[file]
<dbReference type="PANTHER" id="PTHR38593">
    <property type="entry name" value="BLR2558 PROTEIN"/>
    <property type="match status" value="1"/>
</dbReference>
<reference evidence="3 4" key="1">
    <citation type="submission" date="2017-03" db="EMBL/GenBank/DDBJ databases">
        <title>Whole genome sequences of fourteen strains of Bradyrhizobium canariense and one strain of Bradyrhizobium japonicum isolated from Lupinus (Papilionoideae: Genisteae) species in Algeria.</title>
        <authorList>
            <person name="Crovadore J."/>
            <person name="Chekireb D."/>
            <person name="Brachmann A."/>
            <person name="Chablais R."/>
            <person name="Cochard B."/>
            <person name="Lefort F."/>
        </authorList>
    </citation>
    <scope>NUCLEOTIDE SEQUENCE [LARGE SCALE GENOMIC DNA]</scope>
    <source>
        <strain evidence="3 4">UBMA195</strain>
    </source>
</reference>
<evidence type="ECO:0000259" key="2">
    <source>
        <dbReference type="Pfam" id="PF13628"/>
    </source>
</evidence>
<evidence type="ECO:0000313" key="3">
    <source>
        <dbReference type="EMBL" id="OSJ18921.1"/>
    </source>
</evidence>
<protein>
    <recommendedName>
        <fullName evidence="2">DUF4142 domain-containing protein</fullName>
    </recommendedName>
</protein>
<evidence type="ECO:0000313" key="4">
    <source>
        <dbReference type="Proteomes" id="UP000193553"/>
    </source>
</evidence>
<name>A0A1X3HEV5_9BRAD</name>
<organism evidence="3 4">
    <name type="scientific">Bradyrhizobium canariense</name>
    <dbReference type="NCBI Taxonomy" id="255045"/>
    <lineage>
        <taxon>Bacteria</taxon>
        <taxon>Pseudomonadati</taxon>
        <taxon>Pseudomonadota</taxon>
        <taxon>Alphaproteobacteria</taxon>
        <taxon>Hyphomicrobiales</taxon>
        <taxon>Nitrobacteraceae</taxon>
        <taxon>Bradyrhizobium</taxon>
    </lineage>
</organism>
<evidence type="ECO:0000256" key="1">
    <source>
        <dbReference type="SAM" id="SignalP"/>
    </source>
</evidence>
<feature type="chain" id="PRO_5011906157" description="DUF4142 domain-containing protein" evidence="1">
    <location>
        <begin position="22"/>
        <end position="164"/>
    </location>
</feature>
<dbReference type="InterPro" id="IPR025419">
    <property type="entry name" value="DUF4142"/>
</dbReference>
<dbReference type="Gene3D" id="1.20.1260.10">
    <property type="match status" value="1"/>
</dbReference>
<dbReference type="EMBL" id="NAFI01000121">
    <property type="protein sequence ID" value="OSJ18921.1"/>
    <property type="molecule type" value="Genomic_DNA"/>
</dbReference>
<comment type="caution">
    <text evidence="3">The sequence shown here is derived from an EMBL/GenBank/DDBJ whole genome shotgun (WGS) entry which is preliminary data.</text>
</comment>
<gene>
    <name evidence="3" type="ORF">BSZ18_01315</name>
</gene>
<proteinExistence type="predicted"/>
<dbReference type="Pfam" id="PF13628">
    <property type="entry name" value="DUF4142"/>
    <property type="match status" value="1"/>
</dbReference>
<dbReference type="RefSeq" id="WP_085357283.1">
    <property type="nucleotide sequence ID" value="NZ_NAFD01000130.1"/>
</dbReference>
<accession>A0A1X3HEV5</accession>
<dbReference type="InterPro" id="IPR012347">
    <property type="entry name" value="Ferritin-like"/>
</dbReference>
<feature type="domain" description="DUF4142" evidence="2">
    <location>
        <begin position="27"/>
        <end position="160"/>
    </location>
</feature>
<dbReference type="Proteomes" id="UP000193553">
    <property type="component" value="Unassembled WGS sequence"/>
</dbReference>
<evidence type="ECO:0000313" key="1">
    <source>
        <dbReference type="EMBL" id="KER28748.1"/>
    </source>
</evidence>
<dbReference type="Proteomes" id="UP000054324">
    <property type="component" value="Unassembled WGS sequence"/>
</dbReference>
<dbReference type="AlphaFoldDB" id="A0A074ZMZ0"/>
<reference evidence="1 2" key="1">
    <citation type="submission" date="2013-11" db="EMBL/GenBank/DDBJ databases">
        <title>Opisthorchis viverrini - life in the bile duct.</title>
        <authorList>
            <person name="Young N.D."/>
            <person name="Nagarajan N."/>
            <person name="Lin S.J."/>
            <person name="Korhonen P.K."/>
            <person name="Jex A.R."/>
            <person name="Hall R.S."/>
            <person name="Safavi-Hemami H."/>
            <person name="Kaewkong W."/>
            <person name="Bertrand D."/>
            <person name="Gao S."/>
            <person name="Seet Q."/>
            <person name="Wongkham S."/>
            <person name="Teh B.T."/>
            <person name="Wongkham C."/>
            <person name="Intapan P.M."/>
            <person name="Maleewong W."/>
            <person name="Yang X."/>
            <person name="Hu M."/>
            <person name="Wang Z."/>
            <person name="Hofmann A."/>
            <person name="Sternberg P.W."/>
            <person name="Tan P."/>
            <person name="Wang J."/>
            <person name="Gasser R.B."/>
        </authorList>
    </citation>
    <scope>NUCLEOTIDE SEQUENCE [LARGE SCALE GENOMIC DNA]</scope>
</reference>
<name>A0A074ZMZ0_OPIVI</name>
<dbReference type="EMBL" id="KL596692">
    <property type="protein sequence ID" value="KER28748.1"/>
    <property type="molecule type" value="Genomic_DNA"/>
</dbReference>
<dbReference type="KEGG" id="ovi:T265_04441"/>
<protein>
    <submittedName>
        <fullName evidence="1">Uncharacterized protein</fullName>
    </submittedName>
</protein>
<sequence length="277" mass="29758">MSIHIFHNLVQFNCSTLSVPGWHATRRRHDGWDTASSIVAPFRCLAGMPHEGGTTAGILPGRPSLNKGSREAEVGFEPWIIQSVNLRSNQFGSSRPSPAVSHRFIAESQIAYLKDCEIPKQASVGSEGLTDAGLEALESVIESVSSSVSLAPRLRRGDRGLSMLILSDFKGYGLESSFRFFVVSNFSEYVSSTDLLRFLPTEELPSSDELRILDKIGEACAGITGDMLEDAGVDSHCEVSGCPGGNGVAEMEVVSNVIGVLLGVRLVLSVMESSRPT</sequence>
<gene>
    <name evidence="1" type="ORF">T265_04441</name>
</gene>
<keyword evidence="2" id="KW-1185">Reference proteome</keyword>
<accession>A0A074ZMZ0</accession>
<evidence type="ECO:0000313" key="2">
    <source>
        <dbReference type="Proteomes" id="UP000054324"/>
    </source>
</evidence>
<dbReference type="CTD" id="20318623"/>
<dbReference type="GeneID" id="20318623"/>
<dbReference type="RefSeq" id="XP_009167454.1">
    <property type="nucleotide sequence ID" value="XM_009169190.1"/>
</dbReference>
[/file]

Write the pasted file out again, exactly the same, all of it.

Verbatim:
<dbReference type="PANTHER" id="PTHR38593">
    <property type="entry name" value="BLR2558 PROTEIN"/>
    <property type="match status" value="1"/>
</dbReference>
<reference evidence="3 4" key="1">
    <citation type="submission" date="2017-03" db="EMBL/GenBank/DDBJ databases">
        <title>Whole genome sequences of fourteen strains of Bradyrhizobium canariense and one strain of Bradyrhizobium japonicum isolated from Lupinus (Papilionoideae: Genisteae) species in Algeria.</title>
        <authorList>
            <person name="Crovadore J."/>
            <person name="Chekireb D."/>
            <person name="Brachmann A."/>
            <person name="Chablais R."/>
            <person name="Cochard B."/>
            <person name="Lefort F."/>
        </authorList>
    </citation>
    <scope>NUCLEOTIDE SEQUENCE [LARGE SCALE GENOMIC DNA]</scope>
    <source>
        <strain evidence="3 4">UBMA195</strain>
    </source>
</reference>
<evidence type="ECO:0000259" key="2">
    <source>
        <dbReference type="Pfam" id="PF13628"/>
    </source>
</evidence>
<evidence type="ECO:0000313" key="3">
    <source>
        <dbReference type="EMBL" id="OSJ18921.1"/>
    </source>
</evidence>
<protein>
    <recommendedName>
        <fullName evidence="2">DUF4142 domain-containing protein</fullName>
    </recommendedName>
</protein>
<evidence type="ECO:0000313" key="4">
    <source>
        <dbReference type="Proteomes" id="UP000193553"/>
    </source>
</evidence>
<name>A0A1X3HEV5_9BRAD</name>
<organism evidence="3 4">
    <name type="scientific">Bradyrhizobium canariense</name>
    <dbReference type="NCBI Taxonomy" id="255045"/>
    <lineage>
        <taxon>Bacteria</taxon>
        <taxon>Pseudomonadati</taxon>
        <taxon>Pseudomonadota</taxon>
        <taxon>Alphaproteobacteria</taxon>
        <taxon>Hyphomicrobiales</taxon>
        <taxon>Nitrobacteraceae</taxon>
        <taxon>Bradyrhizobium</taxon>
    </lineage>
</organism>
<evidence type="ECO:0000256" key="1">
    <source>
        <dbReference type="SAM" id="SignalP"/>
    </source>
</evidence>
<feature type="chain" id="PRO_5011906157" description="DUF4142 domain-containing protein" evidence="1">
    <location>
        <begin position="22"/>
        <end position="164"/>
    </location>
</feature>
<dbReference type="InterPro" id="IPR025419">
    <property type="entry name" value="DUF4142"/>
</dbReference>
<dbReference type="Gene3D" id="1.20.1260.10">
    <property type="match status" value="1"/>
</dbReference>
<dbReference type="EMBL" id="NAFI01000121">
    <property type="protein sequence ID" value="OSJ18921.1"/>
    <property type="molecule type" value="Genomic_DNA"/>
</dbReference>
<comment type="caution">
    <text evidence="3">The sequence shown here is derived from an EMBL/GenBank/DDBJ whole genome shotgun (WGS) entry which is preliminary data.</text>
</comment>
<gene>
    <name evidence="3" type="ORF">BSZ18_01315</name>
</gene>
<proteinExistence type="predicted"/>
<dbReference type="Pfam" id="PF13628">
    <property type="entry name" value="DUF4142"/>
    <property type="match status" value="1"/>
</dbReference>
<dbReference type="RefSeq" id="WP_085357283.1">
    <property type="nucleotide sequence ID" value="NZ_NAFD01000130.1"/>
</dbReference>
<accession>A0A1X3HEV5</accession>
<dbReference type="InterPro" id="IPR012347">
    <property type="entry name" value="Ferritin-like"/>
</dbReference>
<feature type="domain" description="DUF4142" evidence="2">
    <location>
        <begin position="27"/>
        <end position="160"/>
    </location>
</feature>
<dbReference type="Proteomes" id="UP000193553">
    <property type="component" value="Unassembled WGS sequence"/>
</dbReference>
<evidence type="ECO:0000313" key="1">
    <source>
        <dbReference type="EMBL" id="KER28748.1"/>
    </source>
</evidence>
<dbReference type="Proteomes" id="UP000054324">
    <property type="component" value="Unassembled WGS sequence"/>
</dbReference>
<dbReference type="AlphaFoldDB" id="A0A074ZMZ0"/>
<reference evidence="1 2" key="1">
    <citation type="submission" date="2013-11" db="EMBL/GenBank/DDBJ databases">
        <title>Opisthorchis viverrini - life in the bile duct.</title>
        <authorList>
            <person name="Young N.D."/>
            <person name="Nagarajan N."/>
            <person name="Lin S.J."/>
            <person name="Korhonen P.K."/>
            <person name="Jex A.R."/>
            <person name="Hall R.S."/>
            <person name="Safavi-Hemami H."/>
            <person name="Kaewkong W."/>
            <person name="Bertrand D."/>
            <person name="Gao S."/>
            <person name="Seet Q."/>
            <person name="Wongkham S."/>
            <person name="Teh B.T."/>
            <person name="Wongkham C."/>
            <person name="Intapan P.M."/>
            <person name="Maleewong W."/>
            <person name="Yang X."/>
            <person name="Hu M."/>
            <person name="Wang Z."/>
            <person name="Hofmann A."/>
            <person name="Sternberg P.W."/>
            <person name="Tan P."/>
            <person name="Wang J."/>
            <person name="Gasser R.B."/>
        </authorList>
    </citation>
    <scope>NUCLEOTIDE SEQUENCE [LARGE SCALE GENOMIC DNA]</scope>
</reference>
<name>A0A074ZMZ0_OPIVI</name>
<dbReference type="EMBL" id="KL596692">
    <property type="protein sequence ID" value="KER28748.1"/>
    <property type="molecule type" value="Genomic_DNA"/>
</dbReference>
<dbReference type="KEGG" id="ovi:T265_04441"/>
<protein>
    <submittedName>
        <fullName evidence="1">Uncharacterized protein</fullName>
    </submittedName>
</protein>
<sequence length="277" mass="29758">MSIHIFHNLVQFNCSTLSVPGWHATRRRHDGWDTASSIVAPFRCLAGMPHEGGTTAGILPGRPSLNKGSREAEVGFEPWIIQSVNLRSNQFGSSRPSPAVSHRFIAESQIAYLKDCEIPKQASVGSEGLTDAGLEALESVIESVSSSVSLAPRLRRGDRGLSMLILSDFKGYGLESSFRFFVVSNFSEYVSSTDLLRFLPTEELPSSDELRILDKIGEACAGITGDMLEDAGVDSHCEVSGCPGGNGVAEMEVVSNVIGVLLGVRLVLSVMESSRPT</sequence>
<gene>
    <name evidence="1" type="ORF">T265_04441</name>
</gene>
<keyword evidence="2" id="KW-1185">Reference proteome</keyword>
<accession>A0A074ZMZ0</accession>
<evidence type="ECO:0000313" key="2">
    <source>
        <dbReference type="Proteomes" id="UP000054324"/>
    </source>
</evidence>
<dbReference type="CTD" id="20318623"/>
<dbReference type="GeneID" id="20318623"/>
<dbReference type="RefSeq" id="XP_009167454.1">
    <property type="nucleotide sequence ID" value="XM_009169190.1"/>
</dbReference>